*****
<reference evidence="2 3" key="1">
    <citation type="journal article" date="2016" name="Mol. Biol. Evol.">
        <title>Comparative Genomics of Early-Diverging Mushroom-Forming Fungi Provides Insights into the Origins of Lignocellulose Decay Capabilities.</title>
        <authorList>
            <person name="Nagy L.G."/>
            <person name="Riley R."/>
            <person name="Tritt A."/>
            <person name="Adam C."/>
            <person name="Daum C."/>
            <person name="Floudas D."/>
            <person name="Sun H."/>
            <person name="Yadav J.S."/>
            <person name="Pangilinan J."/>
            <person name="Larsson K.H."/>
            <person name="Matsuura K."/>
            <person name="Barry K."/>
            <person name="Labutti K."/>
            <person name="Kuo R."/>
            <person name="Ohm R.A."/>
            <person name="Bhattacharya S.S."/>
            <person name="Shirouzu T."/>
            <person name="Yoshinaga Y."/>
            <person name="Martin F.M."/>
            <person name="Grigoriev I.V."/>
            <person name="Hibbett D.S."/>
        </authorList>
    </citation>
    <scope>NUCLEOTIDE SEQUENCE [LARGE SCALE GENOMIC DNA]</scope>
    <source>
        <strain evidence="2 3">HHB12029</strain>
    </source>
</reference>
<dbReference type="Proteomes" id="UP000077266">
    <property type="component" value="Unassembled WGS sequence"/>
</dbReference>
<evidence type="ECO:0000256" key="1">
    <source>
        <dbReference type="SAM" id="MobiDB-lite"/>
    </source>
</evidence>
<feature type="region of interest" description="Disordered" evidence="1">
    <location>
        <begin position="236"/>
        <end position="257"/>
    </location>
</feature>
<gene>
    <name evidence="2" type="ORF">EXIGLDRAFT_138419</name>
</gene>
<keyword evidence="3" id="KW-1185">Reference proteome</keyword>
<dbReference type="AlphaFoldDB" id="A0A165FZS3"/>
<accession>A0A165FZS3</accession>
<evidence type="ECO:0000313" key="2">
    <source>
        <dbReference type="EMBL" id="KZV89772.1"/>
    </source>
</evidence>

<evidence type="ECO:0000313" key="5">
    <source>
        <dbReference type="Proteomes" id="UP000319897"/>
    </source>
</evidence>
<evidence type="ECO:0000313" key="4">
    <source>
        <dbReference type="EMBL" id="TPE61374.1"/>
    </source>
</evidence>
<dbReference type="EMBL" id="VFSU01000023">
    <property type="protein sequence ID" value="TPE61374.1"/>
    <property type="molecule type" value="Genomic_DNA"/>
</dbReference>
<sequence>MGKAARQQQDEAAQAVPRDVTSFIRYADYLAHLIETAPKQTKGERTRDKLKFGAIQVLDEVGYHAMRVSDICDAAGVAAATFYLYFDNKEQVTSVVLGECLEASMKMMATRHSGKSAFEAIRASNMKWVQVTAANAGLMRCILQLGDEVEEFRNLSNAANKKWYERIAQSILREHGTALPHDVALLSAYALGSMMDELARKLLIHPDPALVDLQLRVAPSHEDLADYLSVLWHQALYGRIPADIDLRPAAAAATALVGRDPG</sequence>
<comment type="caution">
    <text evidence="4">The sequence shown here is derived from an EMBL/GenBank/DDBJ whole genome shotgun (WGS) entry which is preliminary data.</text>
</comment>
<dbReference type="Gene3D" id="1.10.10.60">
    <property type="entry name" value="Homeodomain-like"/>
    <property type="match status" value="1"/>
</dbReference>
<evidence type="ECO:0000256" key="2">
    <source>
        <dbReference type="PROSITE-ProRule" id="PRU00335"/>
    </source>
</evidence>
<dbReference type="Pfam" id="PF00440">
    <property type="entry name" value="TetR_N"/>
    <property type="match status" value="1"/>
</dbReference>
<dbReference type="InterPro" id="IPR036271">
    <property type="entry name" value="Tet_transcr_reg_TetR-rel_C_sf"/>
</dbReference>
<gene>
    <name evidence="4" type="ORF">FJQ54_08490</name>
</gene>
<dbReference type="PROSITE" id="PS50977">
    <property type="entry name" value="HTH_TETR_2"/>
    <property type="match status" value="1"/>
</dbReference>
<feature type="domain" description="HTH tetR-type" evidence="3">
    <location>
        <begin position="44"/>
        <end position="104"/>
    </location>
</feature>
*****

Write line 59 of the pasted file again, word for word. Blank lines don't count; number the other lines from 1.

    <source>